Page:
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01 May 2010

M was a previously healthy five-year-old girl who had been vomiting for two days. She was not keeping any fluids down, had stopped drinking much at all, and was not playing and chatting as usual. Her parents became concerned by the evening when symptoms persisted. They took her to the OOH GP at 11pm and expressed their concerns. They explained that M had “not been drinking, had been sick several times in the last two days with no diarrhoea, and had been much quieter than usual”.

Dr F, the OOH GP, asked how many times she had vomited and whether she had passed urine that day. Dr F examined her but only made brief notes, stating that dhe did not look unwell and that she was not dehydrated. There was no comment on her temperature or other observations. Dr F told her parents that the vomiting was due to a viral stomach upset and advised giving Dioralyte. Dr F did not advise the parents to seek further medical advice should she deteriorate or not improve.

M’s parents took her home that evening, feeling reassured by what Dr F had said. The next morning, however, they became very worried as M was confused and sleepy. They rushed her in to see her usual GP who noted a purpuric rash and a temperature of 39.4. She was also noted to be considerably dehydrated with a dry mouth, cool extremities and a capillary refill time of four seconds. An ambulance was called immediately and M was taken to hospital where a diagnosis of meningitis was confirmed and intravenous antibiotics started.

Unfortunately, M suffered long-term disabilities as a result, including profound deafness. Her parents were very upset and felt that Dr F should not have reassured them when he first saw M. They felt angry because they wished that they had been told what to look out for and made a claim against Dr F.

Experts found that the management of M’s case had been negligent, even though they agreed that the early signs of meningitis can be vague and non-specific, rendering an early diagnosis difficult. They thought Dr F’s management was negligent on two counts. Firstly, that Dr F’s history and examination concentrated only on whether M was dehydrated, rather than trying to elicit the cause of vomiting. Dr F’s notes did not include a record of her temperature, an examination of her abdomen, or the presence or absence of a rash, neck stiffness or photophobia that could have helped to elucidate the cause of vomiting.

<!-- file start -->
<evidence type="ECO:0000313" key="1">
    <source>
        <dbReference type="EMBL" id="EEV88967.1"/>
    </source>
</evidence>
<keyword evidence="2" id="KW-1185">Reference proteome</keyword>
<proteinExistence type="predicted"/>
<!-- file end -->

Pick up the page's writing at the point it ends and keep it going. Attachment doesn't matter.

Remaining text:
Secondly, Dr F gave no “safety-netting” advice to the parents. They were not told to seek further medical advice should she deteriorate, or given signs to watch out for that should result in urgent reassessment.

Learning points

  • When assessing a vomiting child, it is essential to make a differential diagnosis, as many serious clinical conditions can present in this way. Document that the most serious possibilities have been considered and excluded for the time being. Assessing dehydration is only part of what needs doing and documenting in the consultation.
  • Take the time to explain to parents what symptoms and signs to look out for that could point to a serious condition and should trigger urgent re-assessment, and document this discussion. Explain clearly, in a way they can understand.